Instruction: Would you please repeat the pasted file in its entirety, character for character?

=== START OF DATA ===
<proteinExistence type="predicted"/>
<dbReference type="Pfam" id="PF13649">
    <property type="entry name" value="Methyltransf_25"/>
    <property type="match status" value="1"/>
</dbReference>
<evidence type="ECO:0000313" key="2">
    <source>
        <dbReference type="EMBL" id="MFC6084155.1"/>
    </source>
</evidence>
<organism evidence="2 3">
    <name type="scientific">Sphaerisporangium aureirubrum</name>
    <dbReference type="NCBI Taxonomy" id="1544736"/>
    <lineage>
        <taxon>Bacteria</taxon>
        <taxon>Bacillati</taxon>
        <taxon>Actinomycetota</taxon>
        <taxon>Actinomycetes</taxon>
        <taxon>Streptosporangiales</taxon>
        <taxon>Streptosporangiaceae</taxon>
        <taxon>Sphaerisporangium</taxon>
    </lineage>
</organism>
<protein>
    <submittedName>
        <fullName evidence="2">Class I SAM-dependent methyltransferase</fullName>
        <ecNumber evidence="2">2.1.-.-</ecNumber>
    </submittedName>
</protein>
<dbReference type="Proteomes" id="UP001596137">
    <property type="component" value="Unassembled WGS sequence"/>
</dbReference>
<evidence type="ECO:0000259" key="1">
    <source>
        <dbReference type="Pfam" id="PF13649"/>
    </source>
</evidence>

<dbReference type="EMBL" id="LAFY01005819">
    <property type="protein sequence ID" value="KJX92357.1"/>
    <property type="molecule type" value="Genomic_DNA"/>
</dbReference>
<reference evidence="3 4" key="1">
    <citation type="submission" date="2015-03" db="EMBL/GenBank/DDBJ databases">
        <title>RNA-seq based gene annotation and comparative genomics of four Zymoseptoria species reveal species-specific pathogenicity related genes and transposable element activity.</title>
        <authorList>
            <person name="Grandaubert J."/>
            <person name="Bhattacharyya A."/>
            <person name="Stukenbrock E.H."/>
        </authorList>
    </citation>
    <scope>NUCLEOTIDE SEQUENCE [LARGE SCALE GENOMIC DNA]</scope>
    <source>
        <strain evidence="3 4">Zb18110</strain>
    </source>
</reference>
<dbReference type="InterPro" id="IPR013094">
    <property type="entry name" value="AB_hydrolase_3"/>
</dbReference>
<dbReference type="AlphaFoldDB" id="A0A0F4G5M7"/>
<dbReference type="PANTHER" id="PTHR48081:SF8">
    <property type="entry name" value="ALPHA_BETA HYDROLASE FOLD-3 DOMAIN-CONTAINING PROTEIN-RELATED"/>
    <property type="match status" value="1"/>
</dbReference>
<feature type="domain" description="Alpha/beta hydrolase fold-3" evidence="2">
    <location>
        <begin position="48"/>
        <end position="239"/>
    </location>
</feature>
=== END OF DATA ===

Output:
<proteinExistence type="predicted"/>
<dbReference type="Pfam" id="PF13649">
    <property type="entry name" value="Methyltransf_25"/>
    <property type="match status" value="1"/>
</dbReference>
<evidence type="ECO:0000313" key="2">
    <source>
        <dbReference type="EMBL" id="MFC6084155.1"/>
    </source>
</evidence>
<organism evidence="2 3">
    <name type="scientific">Sphaerisporangium aureirubrum</name>
    <dbReference type="NCBI Taxonomy" id="1544736"/>
    <lineage>
        <taxon>Bacteria</taxon>
        <taxon>Bacillati</taxon>
        <taxon>Actinomycetota</taxon>
        <taxon>Actinomycetes</taxon>
        <taxon>Streptosporangiales</taxon>
        <taxon>Streptosporangiaceae</taxon>
        <taxon>Sphaerisporangium</taxon>
    </lineage>
</organism>
<protein>
    <submittedName>
        <fullName evidence="2">Class I SAM-dependent methyltransferase</fullName>
        <ecNumber evidence="2">2.1.-.-</ecNumber>
    </submittedName>
</protein>
<dbReference type="Proteomes" id="UP001596137">
    <property type="component" value="Unassembled WGS sequence"/>
</dbReference>
<evidence type="ECO:0000259" key="1">
    <source>
        <dbReference type="Pfam" id="PF13649"/>
    </source>
</evidence>

<dbReference type="EMBL" id="LAFY01005819">
    <property type="protein sequence ID" value="KJX92357.1"/>
    <property type="molecule type" value="Genomic_DNA"/>
</dbReference>
<reference evidence="3 4" key="1">
    <citation type="submission" date="2015-03" db="EMBL/GenBank/DDBJ databases">
        <title>RNA-seq based gene annotation and comparative genomics of four Zymoseptoria species reveal species-specific pathogenicity related genes and transposable element activity.</title>
        <authorList>
            <person name="Grandaubert J."/>
            <person name="Bhattacharyya A."/>
            <person name="Stukenbrock E.H."/>
        </authorList>
    </citation>
    <scope>NUCLEOTIDE SEQUENCE [LARGE SCALE GENOMIC DNA]</scope>
    <source>
        <strain evidence="3 4">Zb18110</strain>
    </source>
</reference>
<dbReference type="InterPro" id="IPR013094">
    <property type="entry name" value="AB_hydrolase_3"/>
</dbReference>
<dbReference type="AlphaFoldDB" id="A0A0F4G5M7"/>
<dbReference type="PANTHER" id="PTHR48081:SF8">
    <property type="entry name" value="ALPHA_BETA HYDROLASE FOLD-3 DOMAIN-CONTAINING PROTEIN-RELATED"/>
    <property type="match status" value="1"/>
</dbReference>
<feature type="domain" description="Alpha/beta hydrolase fold-3" evidence="2">
    <location>
        <begin position="48"/>
        <end position="239"/>
    </location>
</feature>